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Men of the Thoroughbred Industry

Our cemetery holds the remains of Oliver Lewis, the jockey who won the inaugural Kentucky Derby in 1875, Abraham Perry, the trainer of the thoroughbred to win the 1885 Kentucky Derby and James “Soup” Perkins, who tied a record as being the youngest jockey to win the Kentucky Derby in 1895. This is the first burial site of Isaac Burns Murphy, winner of three Kentucky Derbys and first African American inducted into the National Museum of Racing and Hall of Fame. Other African Americans interred served as jockeys, trainers, groomsmen, stable hands, horse shippers and simply, horsemen.

Morton Austin
William Henry Bates
Smith Bones
Tommy Britton
James Brooke
Henry Harrison Brown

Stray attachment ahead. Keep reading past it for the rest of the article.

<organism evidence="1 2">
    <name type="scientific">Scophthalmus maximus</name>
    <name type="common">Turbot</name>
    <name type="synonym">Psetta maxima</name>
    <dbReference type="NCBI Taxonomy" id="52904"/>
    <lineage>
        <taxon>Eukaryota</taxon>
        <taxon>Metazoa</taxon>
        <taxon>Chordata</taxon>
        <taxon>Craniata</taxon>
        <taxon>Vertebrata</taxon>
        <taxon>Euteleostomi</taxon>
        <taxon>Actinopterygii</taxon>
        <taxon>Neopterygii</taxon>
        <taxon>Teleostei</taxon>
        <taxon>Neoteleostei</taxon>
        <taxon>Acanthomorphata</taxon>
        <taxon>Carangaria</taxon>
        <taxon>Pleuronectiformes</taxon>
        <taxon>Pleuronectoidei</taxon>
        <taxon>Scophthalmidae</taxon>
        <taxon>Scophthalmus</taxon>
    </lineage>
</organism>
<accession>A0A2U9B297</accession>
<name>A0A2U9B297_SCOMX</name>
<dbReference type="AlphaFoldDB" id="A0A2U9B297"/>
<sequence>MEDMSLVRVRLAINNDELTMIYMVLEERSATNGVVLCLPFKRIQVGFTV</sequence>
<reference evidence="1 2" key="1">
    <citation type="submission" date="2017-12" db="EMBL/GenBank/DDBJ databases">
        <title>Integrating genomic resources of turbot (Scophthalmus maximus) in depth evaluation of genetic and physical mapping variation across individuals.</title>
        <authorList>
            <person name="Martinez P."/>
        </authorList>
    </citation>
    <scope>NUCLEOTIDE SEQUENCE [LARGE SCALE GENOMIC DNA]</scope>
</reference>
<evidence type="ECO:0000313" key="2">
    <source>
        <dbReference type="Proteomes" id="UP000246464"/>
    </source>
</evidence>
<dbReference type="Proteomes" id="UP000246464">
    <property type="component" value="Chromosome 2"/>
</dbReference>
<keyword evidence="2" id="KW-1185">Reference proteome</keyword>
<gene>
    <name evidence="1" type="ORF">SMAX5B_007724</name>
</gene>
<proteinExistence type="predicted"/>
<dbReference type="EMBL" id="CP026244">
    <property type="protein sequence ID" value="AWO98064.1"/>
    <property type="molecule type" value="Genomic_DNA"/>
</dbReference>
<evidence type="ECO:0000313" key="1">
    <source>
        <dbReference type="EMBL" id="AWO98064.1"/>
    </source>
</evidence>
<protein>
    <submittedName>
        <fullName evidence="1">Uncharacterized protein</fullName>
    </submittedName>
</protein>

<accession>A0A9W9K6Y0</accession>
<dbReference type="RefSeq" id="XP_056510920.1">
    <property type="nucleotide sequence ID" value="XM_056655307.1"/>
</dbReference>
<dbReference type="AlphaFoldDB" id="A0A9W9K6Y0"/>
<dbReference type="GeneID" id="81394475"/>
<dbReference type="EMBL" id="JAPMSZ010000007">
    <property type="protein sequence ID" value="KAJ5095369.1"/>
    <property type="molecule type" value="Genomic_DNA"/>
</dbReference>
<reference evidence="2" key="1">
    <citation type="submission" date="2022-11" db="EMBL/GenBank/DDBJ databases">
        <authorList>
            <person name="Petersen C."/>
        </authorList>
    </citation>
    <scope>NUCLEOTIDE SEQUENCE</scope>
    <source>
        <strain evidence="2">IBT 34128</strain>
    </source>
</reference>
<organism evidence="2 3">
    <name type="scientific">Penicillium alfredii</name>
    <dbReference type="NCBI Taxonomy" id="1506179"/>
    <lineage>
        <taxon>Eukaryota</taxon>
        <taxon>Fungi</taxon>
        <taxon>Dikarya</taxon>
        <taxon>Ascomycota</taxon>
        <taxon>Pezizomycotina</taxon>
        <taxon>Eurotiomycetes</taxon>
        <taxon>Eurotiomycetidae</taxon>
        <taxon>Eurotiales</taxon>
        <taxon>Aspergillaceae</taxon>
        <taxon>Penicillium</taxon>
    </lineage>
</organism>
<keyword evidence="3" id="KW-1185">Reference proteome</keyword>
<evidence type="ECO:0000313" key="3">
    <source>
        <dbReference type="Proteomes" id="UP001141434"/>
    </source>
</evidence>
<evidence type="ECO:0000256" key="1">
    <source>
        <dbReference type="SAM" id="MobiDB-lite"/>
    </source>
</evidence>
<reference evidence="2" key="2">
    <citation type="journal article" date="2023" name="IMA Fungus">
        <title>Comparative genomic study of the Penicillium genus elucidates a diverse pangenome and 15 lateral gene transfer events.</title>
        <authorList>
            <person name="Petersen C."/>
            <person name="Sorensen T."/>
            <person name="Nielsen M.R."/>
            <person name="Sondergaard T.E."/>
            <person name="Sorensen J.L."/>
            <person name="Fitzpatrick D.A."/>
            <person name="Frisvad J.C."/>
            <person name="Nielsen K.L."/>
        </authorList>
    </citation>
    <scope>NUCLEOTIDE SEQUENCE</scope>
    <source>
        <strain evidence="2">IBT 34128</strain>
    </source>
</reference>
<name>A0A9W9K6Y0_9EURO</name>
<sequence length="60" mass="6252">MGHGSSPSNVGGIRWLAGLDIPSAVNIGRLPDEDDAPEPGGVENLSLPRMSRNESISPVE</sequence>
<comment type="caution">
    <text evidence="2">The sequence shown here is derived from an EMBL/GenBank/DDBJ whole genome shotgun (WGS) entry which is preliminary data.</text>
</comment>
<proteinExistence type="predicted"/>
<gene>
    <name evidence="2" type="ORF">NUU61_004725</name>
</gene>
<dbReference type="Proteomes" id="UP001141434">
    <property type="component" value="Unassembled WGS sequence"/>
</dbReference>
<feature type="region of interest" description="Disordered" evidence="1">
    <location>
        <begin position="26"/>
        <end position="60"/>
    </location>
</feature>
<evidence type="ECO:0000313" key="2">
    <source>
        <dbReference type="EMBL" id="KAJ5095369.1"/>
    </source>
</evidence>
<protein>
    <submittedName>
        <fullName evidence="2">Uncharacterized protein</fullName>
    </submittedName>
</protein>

Clarence Bryant
Luis Butler
Edward Caldwell
Chester Campbell
Harry Carpenter
Henry Chambers
Matt Clark
Nelson Cleveland
James Coleman
June Collins
Billy Curd
William Davis
Johnson Deamus
William Embry
Frederick Eubanks
Ben Fields
Thomas Fisher
Ben Forrest
Oliver Lewis
Cecil Green
Russell Green
Clarence Greene
Oscar Jiles
Austin Harris
William Harris
Daniel Hart
Daniel Higgins
James Hoskenson
Walker Hughes
Howard Jefferson
Henry Jones
Thomas Johnson
Octie Keys
Howard Lee
Lee Madison
 Clarence Matthews
Robert Mennis
John Montgomery
Isaac Burns Murphy
Jake Overton
John W. Palmer
Theodore Palmer
Frank Perkins
James “Soup” Perkins
Abraham Perry
Stephen Plotten
Pete Phillips
Henry Roberts
George Rogers
Frank Ross
George Ross
William Seals
Eddy Scott
Joseph Scott
Steve Scotte
George Sissle
Henry Slaughter
Andrew Smith
James Smith
Walter Smith
George Stewart
Alexander Stout
Clarence Strange
Charles Suter
Cassius Clay Tankersley
Harry Thompson
Robert Arthur Tolles
Jack Trotter
Horatio Tucker
Charlie O. Walker
Henry Walker
George Washington
Sam Weathers
Charley Williams
Edward Withrow
Braxton Woodard